• Memphis put on a clinic in how to operate within tiny slivers of space against the Clippers last night in L.A., piling up better than 115 points per 100 possessions in a slow-paced and rather emphatic road win over a would-be contender. The Grizz are now 15-3 with Tayshaun Prince in the lineup, and they’ve scored about 105.3 points per 100 possessions in that span — a mark that would rank ninth overall, per NBA.com. Memphis ranked 21st in that category last season, and 21st this season on the date of the Rudy Gay trade. It’s too early to declare the trade an indisputable on-court success, especially since Memphis has had the league’s third-easiest schedule during that stretch. And as Kevin Pelton of ESPN.com has noted repeatedly over the last two weeks, the insta-evaluation of NBA trades is inherently sort of dumb. Teams make trades for very different reasons, and the profile of who “won” and “lost” a deal can swing multiple times over a year or two — as has occurred, Pelton notes, with both the Carmelo Anthony deal and New York’s de-facto swap of Jeremy Lin for Raymond Felton.
But the early signs are very, very good for Memphis.
• The Clippers’ defense continues to spring serious leaks. The Clips have been slightly below-average on that end since the calendar flipped to January, and the Grizz very intelligently exploited a tendency I pointed out on Wednesday: the Clips’ habit of having both big men rush above the foul line to contain a pick-and-pop, allowing the secondary opposing big man to slip behind both their front-line defenders and into the paint. That leaves the other three L.A. defenders with a terrible choice: allow a wide-open dunk or crash hard into the paint, leaving shooters open elsewhere.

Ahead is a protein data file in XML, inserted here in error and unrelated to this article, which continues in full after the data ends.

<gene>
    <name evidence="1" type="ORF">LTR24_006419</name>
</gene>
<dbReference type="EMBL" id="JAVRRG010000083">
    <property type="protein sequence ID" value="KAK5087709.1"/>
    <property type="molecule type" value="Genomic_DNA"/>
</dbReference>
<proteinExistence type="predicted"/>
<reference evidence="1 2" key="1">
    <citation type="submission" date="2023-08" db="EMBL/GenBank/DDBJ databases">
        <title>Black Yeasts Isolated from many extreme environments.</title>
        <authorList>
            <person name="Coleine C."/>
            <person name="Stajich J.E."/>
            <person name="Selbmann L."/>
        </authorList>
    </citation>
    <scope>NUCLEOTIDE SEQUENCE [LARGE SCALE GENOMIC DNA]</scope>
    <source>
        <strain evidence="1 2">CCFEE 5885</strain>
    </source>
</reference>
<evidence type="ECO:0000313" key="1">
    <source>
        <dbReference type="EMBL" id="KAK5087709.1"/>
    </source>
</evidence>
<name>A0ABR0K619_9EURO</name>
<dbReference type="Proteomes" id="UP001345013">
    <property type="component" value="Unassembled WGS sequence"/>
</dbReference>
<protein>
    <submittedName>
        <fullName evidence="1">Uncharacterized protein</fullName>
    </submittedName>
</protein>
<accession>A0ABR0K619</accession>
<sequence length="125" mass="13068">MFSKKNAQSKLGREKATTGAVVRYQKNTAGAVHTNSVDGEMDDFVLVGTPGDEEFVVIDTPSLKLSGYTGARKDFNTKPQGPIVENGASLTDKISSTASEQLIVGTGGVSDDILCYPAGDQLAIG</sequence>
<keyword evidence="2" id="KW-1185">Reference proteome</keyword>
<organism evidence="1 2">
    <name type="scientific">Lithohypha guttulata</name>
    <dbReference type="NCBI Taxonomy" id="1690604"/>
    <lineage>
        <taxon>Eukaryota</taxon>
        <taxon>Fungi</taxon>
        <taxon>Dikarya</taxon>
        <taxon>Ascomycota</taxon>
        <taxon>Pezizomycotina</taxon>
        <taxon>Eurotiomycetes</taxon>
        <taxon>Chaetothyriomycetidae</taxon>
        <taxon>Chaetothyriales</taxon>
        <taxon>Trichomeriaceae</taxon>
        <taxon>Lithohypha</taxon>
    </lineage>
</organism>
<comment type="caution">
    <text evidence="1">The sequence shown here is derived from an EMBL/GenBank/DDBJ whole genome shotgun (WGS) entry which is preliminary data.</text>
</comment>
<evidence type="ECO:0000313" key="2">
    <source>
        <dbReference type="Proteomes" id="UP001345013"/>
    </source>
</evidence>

Memphis doesn’t really have shooters, but they played toward this tendency anyway by having Gasol pop out for jumpers on the pick-and-roll while their other big cut from the foul line down toward the basket. On the play below, Ronny Turiaf (guarding Gasol) and Chris Paul trap Mike Conley on a Conley-Gasol pick-and-roll, leaving Gasol open for a catch and possible jumper. As that happens, Memphis’ “other” big man, Ed Davis, cuts straight down to the hoop, knowing his defender, Lamar Odom, is likely to rush out at Gasol even as Turiaf also retreats toward the Spanish big man: